These greyhounds of the sea were the obvious choice for the British Empire’s most prized cargo: tea. Thirst for tea was such that a so-called tea clipper could earn £3,000 from one cargo load — roughly 20 to 25 percent of shipbuilding costs. The first ship of the season to reach London’s docks would win a premium.

The Great Tea Race of 1866 demonstrated the logistics underlying tea mania. Clipper ships lined the docks in Fuzhou. The first ship to clear customs had an early advantage, but favorable winds, stronger tugboats and the luck of the tides made for a competitive 16,000-mile race between five of the day’s fastest clippers, Flying Cloud among them. Ninety-nine days after leaving Fuzhou, Taeping and Ariel docked within 20 minutes of one another and split the premium.

But as 45 million pounds of tea flooded the market, tea prices plummeted, illustrating one of sail’s disadvantages: Ships couldn’t keep a schedule, which meant supply-side volatility.

The Great Tea Race occurred between two dips in the popularity of sailing. When American banks shuttered in the Panic of 1857, trade slowed, as did the demand for sailing ships. Later, in 1869, the Suez Canal opened and gave an advantage to steamer ships, which could complete the Europe- Asia route in 50 days. Overland transport improved, too, with railroad expansion.

By the turn of the 20th century, countries were abandoning sailing ships in favor of steamers, which offered reliability and greater cargo space. With the opening of the Panama Canal and the onset of World War I in 1914, sail’s demise seemed assured. By World War II, sailing ships were restricted to commercial fishing trades. Tall ships seemed destined for nostalgia, until — nearly a century later — the winds shifted once more.

From 2012 to 2017, shipping accounted for 3.1 percent of global CO2 emissions. The International Maritime Organization estimates that shipping emissions will increase by an additional 50 to 250 percent by 2050. As some in the industry look to lower their carbon footprint, there’s renewed interested in wind power.

In recent years, sail cargo projects have sprung up along old trade routes. U.K.-based Grayhound Lugger crosses the English Channel, trading Cornish ale and organic French wine. Dutch-based Tres Hombres crosses the Atlantic with cacao, coffee and rum. Schooner Apollonia plans to launch on the Hudson River by year end, bringing cider, beer and apples downstream to New York City.

In 2019, Sail Cargo Inc. will open a carbon-neutral shipyard in Costa Rica. Through its 3½-year build process for Ceiba (a 45-meter sailing cargo vessel with a chilled hold space and 25-ton cargo capacity, crafted from sustainably harvested wood), Sail Cargo Inc. plans to offer a traditional skills apprenticeship program, where participants can learn shipbuilding, blacksmithing or woodwork — all green jobs.

While sail may have traditional roots, its means have been updated. Today’s sailing ships have biodiesel engines or solar batteries to augment wind power, plus GPS and plotting technologies to plan efficient routes.

Still, challenges remain. Routes aren’t operable year-round, and — as in the past — sticking to a schedule can be difficult. Port infrastructure might be set up for recreational boats with floating docks that make loading tricky or for the giant post-Panamax cruise and cargo ships. What’s more, to realize a profit, sailing ships need premium cargo. Vermont Sail Freight’s founder, Erik Andrus, said only one crop would deliver an ROI of $0.50 to $1.00 per pound of weight: Pot.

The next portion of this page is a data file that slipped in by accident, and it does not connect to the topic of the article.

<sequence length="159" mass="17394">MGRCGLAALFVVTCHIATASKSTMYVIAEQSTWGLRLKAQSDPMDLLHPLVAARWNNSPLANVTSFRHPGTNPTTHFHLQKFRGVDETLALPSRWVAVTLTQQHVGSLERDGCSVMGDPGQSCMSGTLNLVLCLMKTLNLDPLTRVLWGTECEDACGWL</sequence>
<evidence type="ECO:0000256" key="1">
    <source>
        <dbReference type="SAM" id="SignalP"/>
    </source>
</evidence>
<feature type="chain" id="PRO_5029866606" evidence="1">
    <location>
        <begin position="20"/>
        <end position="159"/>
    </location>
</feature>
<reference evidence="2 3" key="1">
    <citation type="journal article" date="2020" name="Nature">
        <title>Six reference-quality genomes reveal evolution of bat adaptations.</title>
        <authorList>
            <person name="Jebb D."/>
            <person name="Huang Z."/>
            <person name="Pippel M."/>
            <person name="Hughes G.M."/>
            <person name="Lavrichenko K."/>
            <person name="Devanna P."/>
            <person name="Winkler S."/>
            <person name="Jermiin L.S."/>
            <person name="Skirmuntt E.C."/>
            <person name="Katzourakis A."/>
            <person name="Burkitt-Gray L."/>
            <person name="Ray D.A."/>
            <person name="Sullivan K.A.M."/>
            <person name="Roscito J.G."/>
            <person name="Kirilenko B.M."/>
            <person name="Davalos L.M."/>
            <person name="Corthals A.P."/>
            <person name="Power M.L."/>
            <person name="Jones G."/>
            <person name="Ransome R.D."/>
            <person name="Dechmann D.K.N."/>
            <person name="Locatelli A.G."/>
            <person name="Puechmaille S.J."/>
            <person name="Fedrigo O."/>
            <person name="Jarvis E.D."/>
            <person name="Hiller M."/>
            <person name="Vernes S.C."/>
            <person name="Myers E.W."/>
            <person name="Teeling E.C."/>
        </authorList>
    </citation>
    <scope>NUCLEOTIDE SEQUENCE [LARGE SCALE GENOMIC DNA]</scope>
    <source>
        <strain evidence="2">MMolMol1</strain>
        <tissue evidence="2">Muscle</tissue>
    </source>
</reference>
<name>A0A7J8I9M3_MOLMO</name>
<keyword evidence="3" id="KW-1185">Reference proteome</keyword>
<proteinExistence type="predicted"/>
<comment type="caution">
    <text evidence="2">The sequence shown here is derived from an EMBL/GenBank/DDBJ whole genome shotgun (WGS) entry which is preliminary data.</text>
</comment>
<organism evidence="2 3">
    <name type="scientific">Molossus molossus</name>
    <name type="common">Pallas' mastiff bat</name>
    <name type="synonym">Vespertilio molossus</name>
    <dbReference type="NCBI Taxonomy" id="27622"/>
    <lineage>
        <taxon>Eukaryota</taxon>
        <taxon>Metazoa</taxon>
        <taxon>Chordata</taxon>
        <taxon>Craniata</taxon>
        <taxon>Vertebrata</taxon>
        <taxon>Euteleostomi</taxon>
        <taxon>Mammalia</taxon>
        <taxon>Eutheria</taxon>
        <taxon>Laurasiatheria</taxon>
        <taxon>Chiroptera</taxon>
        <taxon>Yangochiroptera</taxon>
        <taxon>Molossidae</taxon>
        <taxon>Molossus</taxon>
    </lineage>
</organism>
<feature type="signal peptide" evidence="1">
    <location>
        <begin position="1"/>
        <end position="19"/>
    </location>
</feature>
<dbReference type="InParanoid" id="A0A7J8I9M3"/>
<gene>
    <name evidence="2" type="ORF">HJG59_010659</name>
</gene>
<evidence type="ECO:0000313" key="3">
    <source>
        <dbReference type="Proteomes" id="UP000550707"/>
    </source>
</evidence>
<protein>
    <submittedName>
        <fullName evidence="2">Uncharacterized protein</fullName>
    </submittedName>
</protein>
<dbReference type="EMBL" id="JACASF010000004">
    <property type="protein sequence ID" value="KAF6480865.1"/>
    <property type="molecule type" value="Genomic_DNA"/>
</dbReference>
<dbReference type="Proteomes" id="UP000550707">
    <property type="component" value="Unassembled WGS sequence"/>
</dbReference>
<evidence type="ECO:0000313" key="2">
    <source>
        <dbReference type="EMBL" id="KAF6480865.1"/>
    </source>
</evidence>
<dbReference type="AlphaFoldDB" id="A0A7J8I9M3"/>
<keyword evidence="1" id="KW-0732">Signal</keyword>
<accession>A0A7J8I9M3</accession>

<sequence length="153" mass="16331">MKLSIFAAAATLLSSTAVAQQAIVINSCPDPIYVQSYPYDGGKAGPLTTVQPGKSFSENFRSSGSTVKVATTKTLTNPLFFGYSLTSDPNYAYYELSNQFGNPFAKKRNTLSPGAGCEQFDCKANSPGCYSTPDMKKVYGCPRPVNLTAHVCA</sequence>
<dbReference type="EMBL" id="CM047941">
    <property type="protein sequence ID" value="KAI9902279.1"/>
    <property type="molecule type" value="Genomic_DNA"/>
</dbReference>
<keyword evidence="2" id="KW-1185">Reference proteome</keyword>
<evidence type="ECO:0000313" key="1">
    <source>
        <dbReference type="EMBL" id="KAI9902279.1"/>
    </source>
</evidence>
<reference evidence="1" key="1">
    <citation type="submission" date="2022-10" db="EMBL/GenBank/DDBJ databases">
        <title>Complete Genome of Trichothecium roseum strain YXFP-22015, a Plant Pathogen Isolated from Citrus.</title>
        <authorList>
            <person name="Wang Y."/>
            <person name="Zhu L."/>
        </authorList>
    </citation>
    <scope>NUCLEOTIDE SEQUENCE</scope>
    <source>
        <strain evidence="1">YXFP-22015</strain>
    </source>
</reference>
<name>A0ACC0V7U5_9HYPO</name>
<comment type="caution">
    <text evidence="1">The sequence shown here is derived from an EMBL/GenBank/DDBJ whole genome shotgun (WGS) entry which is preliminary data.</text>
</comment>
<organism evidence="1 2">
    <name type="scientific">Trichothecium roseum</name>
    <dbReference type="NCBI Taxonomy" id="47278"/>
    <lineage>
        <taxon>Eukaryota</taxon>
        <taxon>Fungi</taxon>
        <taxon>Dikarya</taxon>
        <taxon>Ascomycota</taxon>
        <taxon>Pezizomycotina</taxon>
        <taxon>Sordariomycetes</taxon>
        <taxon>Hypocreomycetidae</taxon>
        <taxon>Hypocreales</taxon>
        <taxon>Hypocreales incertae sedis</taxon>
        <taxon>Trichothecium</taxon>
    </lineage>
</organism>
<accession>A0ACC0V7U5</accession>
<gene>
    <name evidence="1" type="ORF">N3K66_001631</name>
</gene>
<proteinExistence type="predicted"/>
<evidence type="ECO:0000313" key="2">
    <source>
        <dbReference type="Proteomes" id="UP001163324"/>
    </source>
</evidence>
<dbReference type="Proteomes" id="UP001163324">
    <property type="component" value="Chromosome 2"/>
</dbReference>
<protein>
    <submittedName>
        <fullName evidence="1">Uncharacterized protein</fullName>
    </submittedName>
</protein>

Growth potential aside, modern sail freight has neither the capacity nor efficiency to supplant tankers. Instead, cargo shippers will look to wind to lower emissions. Maersk is trialing rotor sails (invented 100 years ago) to add wind power to tanker ships, which will conserve some 1,000 tons of fuel. And Cargill, which charters over 500 vessels, is co-funding SkySails, a kite sail initiative.

Sail freight’s early adopters are largely companies with the desire (and cash) to align their business with their values by using emission-free shipping for organic, hand-crafted products. Other clients value the interactive marketing experience sail cargo offers: Guests can board the ship, sample products and form a powerful brand connection.

Unlike sailing ships of yore — which competed as fiercely as any 21st-century big-business rivals — today’s sailing ships operate as a network, sharing tips and routes. That unusual collaboration highlights the focus on relationships that could cement this trend as a viable shipping option.

Jason Marlow of Schooner Apollonia acknowledges that sail cargo’s client base is limited at present. Yet, he is optimistic. The more people start to identify sail transport as an option, the more they will request it.

“As it starts to scale up and there are more vessels and it’s more connected, then it starts to compete pricewise with other modes” of transportation, Marlow says. In the meantime, the new-old industry breathes life into port towns that may be struggling to redefine their economies.

Watch Ceiba’s building progress through a collection of short films.

Chain Gang: New Tech Links Trucks on Open Road

Chain Gang: New Tech Links Trucks on Open Road

Pelotons are not just for bikers. Truckers are bringing their rigs in line with packs of other trucks to save on fuel costs and increase road safety.

Companies such as Peloton and Daimler Trucks are entering the market with their connected truck platforms, enabling convoys of trucks to travel together in close proximity while sharing software and connectivity.

A compromise between driverless trucks and human drivers, these new systems still include a human driver that steers each rig. But the entire convoy accelerates or brakes based on the movements of the driver in the lead truck. Tesla is also joining the pack with its autonomous, electric trucks.

Convoy software can perform real-time route optimization from the cab and provide truckers with an alternative to spending hours, days and weeks at the wheel, navigating traffic and avoiding collisions.